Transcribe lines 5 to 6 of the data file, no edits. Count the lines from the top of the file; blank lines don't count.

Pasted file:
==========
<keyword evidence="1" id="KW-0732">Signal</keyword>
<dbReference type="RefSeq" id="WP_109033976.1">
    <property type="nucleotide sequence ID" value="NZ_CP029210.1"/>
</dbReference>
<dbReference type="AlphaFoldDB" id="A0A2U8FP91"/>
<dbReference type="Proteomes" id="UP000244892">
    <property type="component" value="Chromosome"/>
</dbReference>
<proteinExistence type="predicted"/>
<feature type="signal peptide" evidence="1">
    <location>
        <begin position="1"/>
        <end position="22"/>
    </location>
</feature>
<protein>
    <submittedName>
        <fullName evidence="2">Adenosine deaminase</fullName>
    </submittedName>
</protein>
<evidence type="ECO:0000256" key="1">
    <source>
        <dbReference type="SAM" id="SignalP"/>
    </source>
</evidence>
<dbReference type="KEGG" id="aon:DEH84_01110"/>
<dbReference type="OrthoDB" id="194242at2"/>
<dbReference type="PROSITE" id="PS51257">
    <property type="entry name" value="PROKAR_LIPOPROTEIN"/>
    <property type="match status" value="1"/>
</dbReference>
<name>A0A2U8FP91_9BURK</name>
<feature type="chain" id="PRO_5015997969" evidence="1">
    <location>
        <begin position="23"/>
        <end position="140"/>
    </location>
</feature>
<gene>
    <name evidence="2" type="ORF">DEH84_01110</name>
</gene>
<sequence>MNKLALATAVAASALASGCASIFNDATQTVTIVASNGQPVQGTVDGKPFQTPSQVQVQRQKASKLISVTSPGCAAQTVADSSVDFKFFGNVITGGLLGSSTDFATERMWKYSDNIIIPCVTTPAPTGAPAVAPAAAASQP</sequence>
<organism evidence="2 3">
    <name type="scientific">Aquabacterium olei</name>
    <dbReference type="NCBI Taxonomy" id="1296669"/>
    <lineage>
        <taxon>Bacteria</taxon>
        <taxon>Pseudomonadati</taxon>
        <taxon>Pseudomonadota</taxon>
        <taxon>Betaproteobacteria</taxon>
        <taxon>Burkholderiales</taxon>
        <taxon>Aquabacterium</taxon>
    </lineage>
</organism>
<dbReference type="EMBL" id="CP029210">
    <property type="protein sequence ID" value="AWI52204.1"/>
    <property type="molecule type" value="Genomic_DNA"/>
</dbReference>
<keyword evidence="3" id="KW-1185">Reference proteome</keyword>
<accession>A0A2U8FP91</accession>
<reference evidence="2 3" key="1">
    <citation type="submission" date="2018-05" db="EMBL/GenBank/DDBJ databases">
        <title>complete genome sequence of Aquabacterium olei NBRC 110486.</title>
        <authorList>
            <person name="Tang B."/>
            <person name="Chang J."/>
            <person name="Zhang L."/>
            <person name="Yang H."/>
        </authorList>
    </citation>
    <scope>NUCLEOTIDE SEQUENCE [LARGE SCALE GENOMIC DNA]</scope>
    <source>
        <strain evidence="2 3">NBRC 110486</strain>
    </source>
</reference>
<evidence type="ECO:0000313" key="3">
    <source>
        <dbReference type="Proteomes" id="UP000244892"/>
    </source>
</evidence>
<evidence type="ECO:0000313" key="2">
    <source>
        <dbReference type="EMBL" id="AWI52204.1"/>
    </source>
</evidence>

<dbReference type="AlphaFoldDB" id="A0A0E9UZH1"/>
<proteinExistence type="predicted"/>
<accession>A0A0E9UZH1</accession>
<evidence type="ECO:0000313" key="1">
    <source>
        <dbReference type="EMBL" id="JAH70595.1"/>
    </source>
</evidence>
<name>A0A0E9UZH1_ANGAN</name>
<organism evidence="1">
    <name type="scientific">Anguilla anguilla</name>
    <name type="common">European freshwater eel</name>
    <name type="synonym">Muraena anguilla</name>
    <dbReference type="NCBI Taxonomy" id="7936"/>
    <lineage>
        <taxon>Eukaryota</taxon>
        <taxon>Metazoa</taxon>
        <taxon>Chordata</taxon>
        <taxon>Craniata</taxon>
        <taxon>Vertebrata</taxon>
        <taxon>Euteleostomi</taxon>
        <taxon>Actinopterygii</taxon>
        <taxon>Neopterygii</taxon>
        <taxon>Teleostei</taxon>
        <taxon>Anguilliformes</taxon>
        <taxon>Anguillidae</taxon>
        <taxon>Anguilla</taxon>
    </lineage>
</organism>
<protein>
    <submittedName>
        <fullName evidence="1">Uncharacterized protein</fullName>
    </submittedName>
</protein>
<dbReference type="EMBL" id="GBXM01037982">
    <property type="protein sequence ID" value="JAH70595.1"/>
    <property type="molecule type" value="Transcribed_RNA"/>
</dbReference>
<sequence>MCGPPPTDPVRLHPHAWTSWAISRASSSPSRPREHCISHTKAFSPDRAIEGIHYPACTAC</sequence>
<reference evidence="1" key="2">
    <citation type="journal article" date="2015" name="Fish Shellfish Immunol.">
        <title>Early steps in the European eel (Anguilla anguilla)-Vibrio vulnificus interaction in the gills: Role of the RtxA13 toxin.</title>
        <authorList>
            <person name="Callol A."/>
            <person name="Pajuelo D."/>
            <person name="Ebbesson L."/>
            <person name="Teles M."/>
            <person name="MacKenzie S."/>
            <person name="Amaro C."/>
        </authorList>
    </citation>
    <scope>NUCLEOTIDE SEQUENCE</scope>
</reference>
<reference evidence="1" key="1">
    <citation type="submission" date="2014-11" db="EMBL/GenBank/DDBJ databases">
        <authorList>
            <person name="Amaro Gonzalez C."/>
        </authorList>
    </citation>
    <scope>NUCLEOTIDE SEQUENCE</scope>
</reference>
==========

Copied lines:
<dbReference type="AlphaFoldDB" id="A0A2U8FP91"/>
<dbReference type="Proteomes" id="UP000244892">